The U.S. military added four interceptor launchers to its Terminal High-Altitude Area Defense (THAAD) antiballistic missile system to shore up South Korea’s defenses against a North Korean strike, two U.S. officials told Fox News Wednesday.
South Korea’s defense ministry announced the “tentative” deployment of the defense system had been completed, calling it an urgent measure to counter threats from North Korea, according to Yonhap News Agency.
The South Korean government initially had blocked the launchers from being deployed to a former golf course in the rural town of Seongju, about 180 miles south of Seoul. Two other launchers and a radar system had been set up there this past March.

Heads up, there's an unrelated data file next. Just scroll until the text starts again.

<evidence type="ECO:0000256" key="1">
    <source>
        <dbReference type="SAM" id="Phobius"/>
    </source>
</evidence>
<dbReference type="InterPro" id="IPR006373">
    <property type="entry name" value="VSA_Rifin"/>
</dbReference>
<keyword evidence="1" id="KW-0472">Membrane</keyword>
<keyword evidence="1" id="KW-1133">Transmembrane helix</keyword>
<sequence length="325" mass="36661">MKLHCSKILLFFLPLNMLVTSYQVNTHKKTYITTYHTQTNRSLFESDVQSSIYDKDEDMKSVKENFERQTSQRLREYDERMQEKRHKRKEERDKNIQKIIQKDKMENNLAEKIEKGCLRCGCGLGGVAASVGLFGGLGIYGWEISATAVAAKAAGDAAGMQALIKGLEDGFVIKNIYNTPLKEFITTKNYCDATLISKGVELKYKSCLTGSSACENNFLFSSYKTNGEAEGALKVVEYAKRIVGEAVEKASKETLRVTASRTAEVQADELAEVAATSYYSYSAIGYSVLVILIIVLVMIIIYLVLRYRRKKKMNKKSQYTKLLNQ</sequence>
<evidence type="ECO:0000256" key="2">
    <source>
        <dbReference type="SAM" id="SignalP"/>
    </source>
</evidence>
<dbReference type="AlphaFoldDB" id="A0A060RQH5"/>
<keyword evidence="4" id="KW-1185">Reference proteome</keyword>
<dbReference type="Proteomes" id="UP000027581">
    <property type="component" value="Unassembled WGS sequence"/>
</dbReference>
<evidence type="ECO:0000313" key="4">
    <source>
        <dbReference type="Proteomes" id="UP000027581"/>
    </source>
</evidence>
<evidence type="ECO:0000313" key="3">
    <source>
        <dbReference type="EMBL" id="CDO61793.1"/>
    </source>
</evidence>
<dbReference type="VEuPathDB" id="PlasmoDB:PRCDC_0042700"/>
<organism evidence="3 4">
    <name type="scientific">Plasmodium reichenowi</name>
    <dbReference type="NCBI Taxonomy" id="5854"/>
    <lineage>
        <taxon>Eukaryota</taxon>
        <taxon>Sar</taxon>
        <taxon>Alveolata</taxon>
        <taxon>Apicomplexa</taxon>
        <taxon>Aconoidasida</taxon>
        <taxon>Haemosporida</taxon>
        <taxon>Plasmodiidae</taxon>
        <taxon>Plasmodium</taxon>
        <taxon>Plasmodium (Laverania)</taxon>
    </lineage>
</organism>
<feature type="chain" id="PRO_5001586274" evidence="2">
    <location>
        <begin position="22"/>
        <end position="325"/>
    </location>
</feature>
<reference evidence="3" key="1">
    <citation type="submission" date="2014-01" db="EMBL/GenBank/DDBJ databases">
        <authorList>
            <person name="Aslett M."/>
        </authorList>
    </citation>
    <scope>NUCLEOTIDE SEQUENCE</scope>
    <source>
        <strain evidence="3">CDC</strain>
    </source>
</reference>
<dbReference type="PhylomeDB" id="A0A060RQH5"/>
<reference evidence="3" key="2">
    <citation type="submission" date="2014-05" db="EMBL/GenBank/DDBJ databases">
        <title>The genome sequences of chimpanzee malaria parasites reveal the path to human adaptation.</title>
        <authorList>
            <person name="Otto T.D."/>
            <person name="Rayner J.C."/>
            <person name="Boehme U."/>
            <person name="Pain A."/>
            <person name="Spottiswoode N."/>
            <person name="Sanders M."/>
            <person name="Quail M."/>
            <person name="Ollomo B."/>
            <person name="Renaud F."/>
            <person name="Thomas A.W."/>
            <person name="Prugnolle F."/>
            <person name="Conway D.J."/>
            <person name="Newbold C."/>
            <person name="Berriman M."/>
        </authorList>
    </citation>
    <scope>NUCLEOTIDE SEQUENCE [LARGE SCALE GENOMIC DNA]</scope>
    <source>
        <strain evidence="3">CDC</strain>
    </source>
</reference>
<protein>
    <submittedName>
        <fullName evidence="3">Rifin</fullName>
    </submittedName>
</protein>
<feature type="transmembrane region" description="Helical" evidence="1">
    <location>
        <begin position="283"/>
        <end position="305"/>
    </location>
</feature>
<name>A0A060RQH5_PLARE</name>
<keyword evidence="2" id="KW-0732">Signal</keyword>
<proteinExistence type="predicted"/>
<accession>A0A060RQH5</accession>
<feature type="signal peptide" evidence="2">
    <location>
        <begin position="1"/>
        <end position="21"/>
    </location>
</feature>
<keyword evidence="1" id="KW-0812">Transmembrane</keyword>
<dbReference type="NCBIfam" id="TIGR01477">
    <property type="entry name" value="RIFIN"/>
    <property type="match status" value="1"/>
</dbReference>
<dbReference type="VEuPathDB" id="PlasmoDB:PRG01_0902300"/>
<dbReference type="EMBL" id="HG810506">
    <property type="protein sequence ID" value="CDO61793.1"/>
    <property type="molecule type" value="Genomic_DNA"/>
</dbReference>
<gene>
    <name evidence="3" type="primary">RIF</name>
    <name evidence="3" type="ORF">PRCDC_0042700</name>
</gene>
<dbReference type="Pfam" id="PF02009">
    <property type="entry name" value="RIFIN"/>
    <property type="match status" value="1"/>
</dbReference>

South Korean President Moon Jae-in strongly opposed the deployment of the THAAD system to his country before taking office. Area residents and activists have raised concerns over rumored health hazards linked to the system’s powerful radar and the possibility that the town will become a target of North Korean attacks.
China also has objected to THAAD’s deployment in South Korea, a position that was restated by Beijing’s Foreign Ministry Wednesday. Spokesman Geng Shuang said THAAD would aggravate tensions on the Korean Peninsula and jeopardize the strategic and security interests of China and other countries.
Each launcher is equipped with eight missiles designed to shoot down short- and medium-range ballistic missiles. The system has been tested 15 times over its lifespan and passed every time.
THAAD was first deployed outside the continental United States in 2015 when it was sent to Guam in the wake of increasing threats from North Korea.
The Associated Press contributed to this report.